Jesus Rivera-Nieves, M.D. is currently Professor of Medicine, member of the Inflammatory Bowel Disease Center at the University of California San Diego Medical Center and at the Veteran's Administration Hospital San Diego. Dr. Rivera-Nieves research focuses on new treatment strategies for inflammatory bowel disease (IBD) using unique mouse models that develop Crohn's-like terminal ileitis. Prior to joining the UCSD GI program, Dr. Rivera-Nieves was part of the Mucosal Inflammation Program at the University of Colorado Denver. He began his medical training in San Juan at the University of Puerto Rico Medical Sciences Campus and later joined the Howard Hughes-NIH research scholars program. After completing his MD, Dr. Rivera-Nieves completed his residency at the University of Maryland and then trained as a Gastroenterology and Hepatology research fellow at the University of Virginia. Dr. Rivera-Nieves basic research program on leukocyte traffic has been supported by NIDDK, CCFA and a VA Merit Research award. He has published over 60 manuscripts in peer-reviewed journals. He also chaired the Diversity Committee of the American Gastroenterology Association and has an Adjunct appointment at the Division of Inflammation Biology of the La Jolla Institute of Allergy and Immunology.
The inflammatory bowel diseases (IBD) affect over a million people in North America and their incidence is on the rise. These 2 chronic inflammatory conditions affect distinct intestinal segments and while ulcerative colitis involves strictly the large intestine, Crohn's disease may appear anywhere in the alimentary tract, from the mouth to the anus. Lymphocytes (T cells) are imprinted by dendritic cells with a cytokine (e.g. Th1, Th17) and homing program (e.g. CCR9, α4β7 integrin) and are in great part responsible for the perpetuation of IBD. The imprinting mechanisms that result in the expression of specific surface molecules required for the regional localization of IBD are only partially understood.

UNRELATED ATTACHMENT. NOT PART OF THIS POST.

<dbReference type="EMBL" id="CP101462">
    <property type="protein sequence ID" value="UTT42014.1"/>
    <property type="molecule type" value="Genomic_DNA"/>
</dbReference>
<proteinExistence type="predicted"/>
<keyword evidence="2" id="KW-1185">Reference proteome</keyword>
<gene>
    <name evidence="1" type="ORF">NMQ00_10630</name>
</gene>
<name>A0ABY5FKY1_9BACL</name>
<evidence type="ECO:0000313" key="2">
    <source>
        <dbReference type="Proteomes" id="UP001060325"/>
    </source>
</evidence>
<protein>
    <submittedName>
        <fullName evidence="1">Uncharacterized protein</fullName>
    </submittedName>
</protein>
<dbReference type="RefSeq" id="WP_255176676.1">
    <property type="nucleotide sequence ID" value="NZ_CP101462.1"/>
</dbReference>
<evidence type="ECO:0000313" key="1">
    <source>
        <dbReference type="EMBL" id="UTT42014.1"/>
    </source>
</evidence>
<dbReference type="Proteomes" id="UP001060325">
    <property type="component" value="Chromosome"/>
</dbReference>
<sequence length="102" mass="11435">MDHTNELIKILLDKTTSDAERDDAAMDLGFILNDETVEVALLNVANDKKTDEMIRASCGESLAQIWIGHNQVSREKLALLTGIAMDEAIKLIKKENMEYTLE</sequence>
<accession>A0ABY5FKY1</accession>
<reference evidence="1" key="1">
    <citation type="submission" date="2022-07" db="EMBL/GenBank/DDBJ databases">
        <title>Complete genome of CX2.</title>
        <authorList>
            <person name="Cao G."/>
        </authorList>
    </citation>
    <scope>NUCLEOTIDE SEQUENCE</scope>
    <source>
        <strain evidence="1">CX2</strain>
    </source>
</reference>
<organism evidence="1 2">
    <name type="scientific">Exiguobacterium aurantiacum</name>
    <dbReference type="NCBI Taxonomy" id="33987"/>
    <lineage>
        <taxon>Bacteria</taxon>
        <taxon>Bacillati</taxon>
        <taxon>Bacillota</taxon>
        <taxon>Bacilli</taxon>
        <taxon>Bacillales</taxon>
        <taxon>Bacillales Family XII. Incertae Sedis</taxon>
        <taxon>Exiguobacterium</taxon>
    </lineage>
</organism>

The goal of our research if to further understand how are immune cells to home specifically to distinct intestinal segments to explain the regional localization of the 2 main IBDs.
We utilize a variety of mouse models of IBD from simple chemically-induced injury models (e.g. DSS) to immunologically-manipulated models (i.e. CD45Rbhightransfer) to spontaneous chronic models of colitis and Crohn's-like ileitis (i.e. TNFΔARE, SAMP1/Yit) and patient-derived samples.
Our long-term goals
Blocking traffic has been proven efficacious for the treatment of Crohn's disease, through the use of antibodies against integrins (i.e. natalizumab). However, in certain patients serious complications from this therapy have occurred. Further understanding the mechanisms of traffic to the intestine will allow us to fine-tune this strategy for both efficacy and safety.